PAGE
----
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(left) The hill upon which Castel S. Pietro stands seen from Porta del Sole at Palestrina;
(blue dot and inset) bell tower of S. Maria della Costa seen from Palestrina; (right) bell tower of S. Maria della Costa
The hill-side above Palestrina is so bare and the sun beats
so pitilessly upon its white rocks, that it is best to put off the
ascent till near sunset. Augustus J. C. Hare - Days Near Rome - 1875.
Castel S. Pietro can barely be seen from Palestrina because of the steepness of the hill. Blessed Margherita Colonna, a XIIIth century nun, lived as a hermit at S. Maria della Costa. The name indicates that the church was situated on the edge of the hill.
By moving a few miles away from Palestrina it is possible to have a good view of Castel S. Pietro. The small town is even visible from Rome and Giuseppe Vasi showed it in his 1765 Grand View of Rome. There is no name but its location at the top of the Palestrina hill leaves no doubt about Vasi having depicted the small town.
Walls which surrounded the acropolis of ancient Praeneste
The top of the hill was the acropolis of Praeneste and it was protected by walls similar to those of other very ancient hill towns of the region such as Alatri and Segni. They are called polygonal walls because their boulders do not have a regular size and shape, but also cyclopean because it was thought that only giants could have lifted them.
S. Pietro Apostolo
The modern village of San Pietro is a place
so dilapidated and crumbling, so bare and colourless, that it
looks as if it had been transported from Africa to this windy
height. Here the Roman Catholic Church believes that St.
Peter dwelt for some time, and here, in the church, he is
commemorated in a statue by Bernini. Augustus C. Hare.
Hare would have been surprised to learn that many Italian movies of the 1950s were shot at Castel S. Pietro because it was regarded as a very picturesque location. The image used as background for this page shows actress Gina Lollobrigida in Bread, Love and Dreams (Pane Amore e Fantasia), a 1953 movie shot at Castel S. Pietro.
S. Pietro Apostolo - interior: (clockwise) ancient Roman tombstone turned into a holy water basin; stucco statues resembling those
at S. Giovanni dei Fiorentini; statue of St. Peter by Paolo Benaglia (and not by Gian Lorenzo Bernini);
coat of arms of Pope Clement XII
The church was built in ca 1732 at the initiative of Cesare Stefano Mocci, a local lawyer who was on friendly terms with Pope Clement XII, who financed the construction. The Pope is remembered by a bust and a coat of arms supported by flying Fames, similar to the gigantic ones designed by Paolo Benaglia at Fontana di Trevi and Palazzo della Consulta.
Rocca dei Colonna
Colonna of the middle ages looked down from the windows of the old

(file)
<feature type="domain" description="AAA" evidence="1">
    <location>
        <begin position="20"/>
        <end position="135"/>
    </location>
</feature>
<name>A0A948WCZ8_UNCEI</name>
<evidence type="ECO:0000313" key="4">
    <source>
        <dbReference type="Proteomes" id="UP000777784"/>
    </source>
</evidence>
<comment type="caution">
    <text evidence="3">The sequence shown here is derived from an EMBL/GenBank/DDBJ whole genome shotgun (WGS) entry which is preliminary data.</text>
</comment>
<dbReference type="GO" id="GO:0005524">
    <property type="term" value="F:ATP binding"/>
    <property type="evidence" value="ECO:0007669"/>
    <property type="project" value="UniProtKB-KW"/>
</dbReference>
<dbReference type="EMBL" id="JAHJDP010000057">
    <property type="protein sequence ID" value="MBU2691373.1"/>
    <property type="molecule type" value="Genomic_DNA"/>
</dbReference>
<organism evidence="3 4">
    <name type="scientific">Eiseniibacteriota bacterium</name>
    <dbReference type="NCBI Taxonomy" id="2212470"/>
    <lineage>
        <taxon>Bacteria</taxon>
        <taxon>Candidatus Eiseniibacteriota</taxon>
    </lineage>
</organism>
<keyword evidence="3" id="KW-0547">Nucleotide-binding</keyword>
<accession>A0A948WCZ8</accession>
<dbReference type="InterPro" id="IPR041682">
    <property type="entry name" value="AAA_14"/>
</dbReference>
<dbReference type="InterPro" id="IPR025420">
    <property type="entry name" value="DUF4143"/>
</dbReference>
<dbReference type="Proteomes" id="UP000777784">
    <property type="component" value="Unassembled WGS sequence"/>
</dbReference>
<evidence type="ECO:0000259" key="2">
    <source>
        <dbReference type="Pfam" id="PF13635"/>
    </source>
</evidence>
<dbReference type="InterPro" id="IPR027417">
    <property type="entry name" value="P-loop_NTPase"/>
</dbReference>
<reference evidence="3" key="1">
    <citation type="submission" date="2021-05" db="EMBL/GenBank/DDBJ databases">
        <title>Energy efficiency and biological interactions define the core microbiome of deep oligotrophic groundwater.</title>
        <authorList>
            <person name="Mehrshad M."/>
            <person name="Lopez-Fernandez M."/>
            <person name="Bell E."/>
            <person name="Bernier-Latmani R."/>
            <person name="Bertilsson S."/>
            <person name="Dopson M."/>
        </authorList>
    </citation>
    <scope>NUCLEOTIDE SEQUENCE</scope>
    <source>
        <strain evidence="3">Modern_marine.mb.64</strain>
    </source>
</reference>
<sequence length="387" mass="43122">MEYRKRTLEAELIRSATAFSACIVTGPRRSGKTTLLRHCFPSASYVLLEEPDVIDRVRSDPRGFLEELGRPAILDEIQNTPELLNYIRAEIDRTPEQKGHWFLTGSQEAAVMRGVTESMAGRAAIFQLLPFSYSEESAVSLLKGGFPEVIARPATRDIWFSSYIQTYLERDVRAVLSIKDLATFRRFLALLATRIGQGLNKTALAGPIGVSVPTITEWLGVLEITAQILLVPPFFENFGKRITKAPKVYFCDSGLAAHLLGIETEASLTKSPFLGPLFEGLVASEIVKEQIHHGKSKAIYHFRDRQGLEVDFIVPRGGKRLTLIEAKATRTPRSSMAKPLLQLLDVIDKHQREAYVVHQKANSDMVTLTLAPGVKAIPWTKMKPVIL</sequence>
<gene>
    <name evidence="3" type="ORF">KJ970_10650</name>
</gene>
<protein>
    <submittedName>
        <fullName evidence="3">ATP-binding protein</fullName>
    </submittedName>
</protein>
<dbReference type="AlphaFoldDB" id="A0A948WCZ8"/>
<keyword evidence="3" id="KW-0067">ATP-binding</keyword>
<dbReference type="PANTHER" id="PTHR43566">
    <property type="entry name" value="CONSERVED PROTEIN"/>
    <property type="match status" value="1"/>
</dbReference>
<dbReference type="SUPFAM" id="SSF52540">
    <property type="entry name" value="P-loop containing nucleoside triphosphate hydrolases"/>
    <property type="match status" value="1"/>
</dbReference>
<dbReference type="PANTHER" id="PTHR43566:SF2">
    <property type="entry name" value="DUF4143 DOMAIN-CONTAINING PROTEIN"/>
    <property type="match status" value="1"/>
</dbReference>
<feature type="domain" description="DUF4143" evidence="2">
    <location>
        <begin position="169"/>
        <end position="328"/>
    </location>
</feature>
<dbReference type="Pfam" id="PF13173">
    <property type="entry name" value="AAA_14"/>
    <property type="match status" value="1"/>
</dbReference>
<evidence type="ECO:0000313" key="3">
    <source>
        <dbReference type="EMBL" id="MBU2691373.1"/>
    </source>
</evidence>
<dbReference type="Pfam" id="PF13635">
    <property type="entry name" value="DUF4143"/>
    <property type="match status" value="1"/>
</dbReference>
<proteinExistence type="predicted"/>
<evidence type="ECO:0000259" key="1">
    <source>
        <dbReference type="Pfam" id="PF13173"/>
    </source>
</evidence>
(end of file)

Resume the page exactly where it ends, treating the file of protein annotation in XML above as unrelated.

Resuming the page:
palace or castle, he might venture, as he gazed upon his possessions, to
feel that he was the richest and mightiest chieftain in Latium.
Ferdinand Gregorovius - The Roman Campagna (1858)
Rocca dei Colonna: details and 1482 inscription and coat of arms of Stefano Colonna
The castle was for many centuries a stronghold of the Colonna, but it was razed to the ground more than once. It was rebuilt in 1482 by Stefano Colonna. Because of its remote location it was often used as a prison (in 1268 Conradin of Swabia was brought here after having been betrayed by the Frangipane at Torre Astura).
North-western view over the Roman Campagna (above) and Rome (below - S. Pietro is clearly visible)
The inhabitants of Castel S. Pietro enjoy a view, whose beauty is indescribable. Here a great part of Latium lies spread out beneath the eyes on one side, and of Tuscany or the patrimony of S. Peter's on the other, a great and classic district, whence rise the Latin and Volscian mountains, between which a wide plain opens, reaching to the distant glancing sea. There is the world-town Rome steeped in the mist; there stands the island-like Soracte; hard by rise the mighty chains of the Apennines; on the left, at their feet, is the deep beautiful valley of the Sacco, over which shine the gleaming hill-towns of Monte-Fortino and Segni; further are the heights of the Serra, and the airy chiefs of all these hills, whose varied forms lose themselves in the sunny atmosphere beyond Anagni and Ferentino. One looks upon these plains and hills, bedecked with towns and villages, of which most are rich in associations, and the early history of Rome, the story of the empire, or of the middle ages, comes back to one's recollection, and when one feels that Umbria, the Sabina, Latium, the Equian territory, the land of the Hernicans, Etruria, the Volscian country, the Alban hills, and the sea are united in one panorama, one appreciates the grandeur of this view. F. Gregorovius.